Tell your kids what you’re willing and able to contribute to their education and discuss their options for making up any deficit. Maybe they need to work part-time or apply for scholarships. Or maybe they’ll need to take on student loans. But setting expectations early can allow your children to consider their college choices and what they’ll need to do to pay for them.

Don’t put saving for your children’s education before saving for your retirement. Parents want to do the very best for their children, and some may think this means putting their kids’ college tuition before their own retirement. But ultimately, while student loans are widely available, financial assistance in retirement isn’t. And in putting your kids’ costs first, you may be setting them up to financially support you in retirement.

Retirement should be a top savings priority, even if it means you can’t save anything for your children’s education. Advise your kids to make choices that help limit their student loan burden, but avoid putting yourself in financial peril to cover a tuition bill.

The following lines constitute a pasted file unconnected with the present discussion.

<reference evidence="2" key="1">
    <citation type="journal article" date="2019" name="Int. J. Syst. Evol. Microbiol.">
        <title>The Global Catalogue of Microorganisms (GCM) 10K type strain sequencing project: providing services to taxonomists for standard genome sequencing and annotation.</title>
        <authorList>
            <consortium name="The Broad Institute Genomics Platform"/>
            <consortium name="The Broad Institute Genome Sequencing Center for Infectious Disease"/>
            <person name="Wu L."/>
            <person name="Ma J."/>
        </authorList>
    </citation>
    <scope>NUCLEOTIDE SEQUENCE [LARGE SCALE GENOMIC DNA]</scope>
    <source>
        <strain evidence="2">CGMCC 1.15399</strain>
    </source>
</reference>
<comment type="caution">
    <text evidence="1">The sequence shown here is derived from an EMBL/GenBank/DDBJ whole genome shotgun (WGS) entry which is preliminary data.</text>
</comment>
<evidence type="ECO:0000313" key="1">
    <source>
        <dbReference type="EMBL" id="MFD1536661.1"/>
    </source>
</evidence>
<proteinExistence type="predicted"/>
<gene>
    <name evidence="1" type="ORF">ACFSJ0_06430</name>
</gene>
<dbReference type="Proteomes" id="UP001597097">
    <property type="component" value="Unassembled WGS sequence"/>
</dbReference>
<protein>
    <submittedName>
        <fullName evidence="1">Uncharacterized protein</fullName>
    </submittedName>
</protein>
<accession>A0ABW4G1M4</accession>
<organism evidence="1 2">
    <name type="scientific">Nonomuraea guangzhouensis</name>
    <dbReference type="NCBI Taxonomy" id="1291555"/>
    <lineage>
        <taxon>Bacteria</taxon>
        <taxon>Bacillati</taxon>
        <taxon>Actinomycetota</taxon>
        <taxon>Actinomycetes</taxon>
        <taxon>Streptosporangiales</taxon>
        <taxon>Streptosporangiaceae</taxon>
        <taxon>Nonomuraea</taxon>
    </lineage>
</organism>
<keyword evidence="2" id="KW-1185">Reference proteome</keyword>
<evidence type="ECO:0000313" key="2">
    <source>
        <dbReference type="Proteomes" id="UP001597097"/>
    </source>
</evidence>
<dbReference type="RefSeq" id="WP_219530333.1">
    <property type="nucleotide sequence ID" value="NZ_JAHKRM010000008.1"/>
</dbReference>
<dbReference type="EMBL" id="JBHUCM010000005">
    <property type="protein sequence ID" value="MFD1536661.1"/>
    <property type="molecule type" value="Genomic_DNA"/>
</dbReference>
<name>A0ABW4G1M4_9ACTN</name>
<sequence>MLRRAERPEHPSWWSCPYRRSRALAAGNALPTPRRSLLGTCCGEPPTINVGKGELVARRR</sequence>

“It’s entirely understandable why parents want to help their kids pay for college and avoid the stressors of debt at a young age, but if that ‘help’ means burdening yourself with debt you can’t afford, it’s a bad idea,” says Helhoski. “What parents can do is be honest with their kids about family finances and what they can afford to take on. That could mean guiding them toward taking a second look at a less-expensive college option if their first is financially out of reach.”

Methodology

This NerdWallet survey was conducted online by The Harris Poll from July 26-28, 2022. The survey of 2,048 U.S. adults ages 18 and older included 558 who have student loan debt, 334 who have federal student loan debt and 673 who are parents of children under 18. The sampling precision of Harris online polls is measured by using a Bayesian credible interval. For this study, the sample data is accurate to within + 2.8 percentage points using a 95% confidence level. For complete survey methodology, including weighting variables and subgroup sample sizes, contact Alikay Wood at [email protected].